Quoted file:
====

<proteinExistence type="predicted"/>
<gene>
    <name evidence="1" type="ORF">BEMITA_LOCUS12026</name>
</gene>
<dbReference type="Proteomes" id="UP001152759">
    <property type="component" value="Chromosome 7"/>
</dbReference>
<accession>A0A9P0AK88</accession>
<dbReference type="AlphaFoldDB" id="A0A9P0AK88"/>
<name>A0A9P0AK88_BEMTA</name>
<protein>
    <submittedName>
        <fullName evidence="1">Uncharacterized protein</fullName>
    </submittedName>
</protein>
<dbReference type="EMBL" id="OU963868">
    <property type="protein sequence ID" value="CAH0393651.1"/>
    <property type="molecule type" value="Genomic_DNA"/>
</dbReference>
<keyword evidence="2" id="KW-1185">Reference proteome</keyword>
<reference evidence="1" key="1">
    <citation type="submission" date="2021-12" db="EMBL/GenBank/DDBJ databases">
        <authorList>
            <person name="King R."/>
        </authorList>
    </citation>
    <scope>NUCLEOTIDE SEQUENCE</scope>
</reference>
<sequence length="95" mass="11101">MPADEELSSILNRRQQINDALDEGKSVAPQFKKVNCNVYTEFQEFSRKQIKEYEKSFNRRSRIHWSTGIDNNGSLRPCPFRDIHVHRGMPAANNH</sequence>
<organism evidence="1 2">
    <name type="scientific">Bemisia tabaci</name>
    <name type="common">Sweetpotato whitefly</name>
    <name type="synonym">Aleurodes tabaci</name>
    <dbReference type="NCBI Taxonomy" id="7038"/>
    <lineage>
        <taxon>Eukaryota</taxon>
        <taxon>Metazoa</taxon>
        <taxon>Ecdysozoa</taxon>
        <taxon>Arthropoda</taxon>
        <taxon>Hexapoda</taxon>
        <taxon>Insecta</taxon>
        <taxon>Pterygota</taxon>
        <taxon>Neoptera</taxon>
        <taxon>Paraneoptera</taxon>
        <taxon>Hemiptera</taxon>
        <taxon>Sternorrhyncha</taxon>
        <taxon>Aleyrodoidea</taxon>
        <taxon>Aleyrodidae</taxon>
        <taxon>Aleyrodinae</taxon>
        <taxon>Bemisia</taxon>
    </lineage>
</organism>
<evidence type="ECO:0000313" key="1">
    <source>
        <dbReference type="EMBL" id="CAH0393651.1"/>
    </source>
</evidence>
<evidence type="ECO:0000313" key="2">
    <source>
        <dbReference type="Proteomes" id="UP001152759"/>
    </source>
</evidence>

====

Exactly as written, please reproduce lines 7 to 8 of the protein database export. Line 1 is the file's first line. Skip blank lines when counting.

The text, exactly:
</dbReference>
<accession>A0A9P0AK88</accession>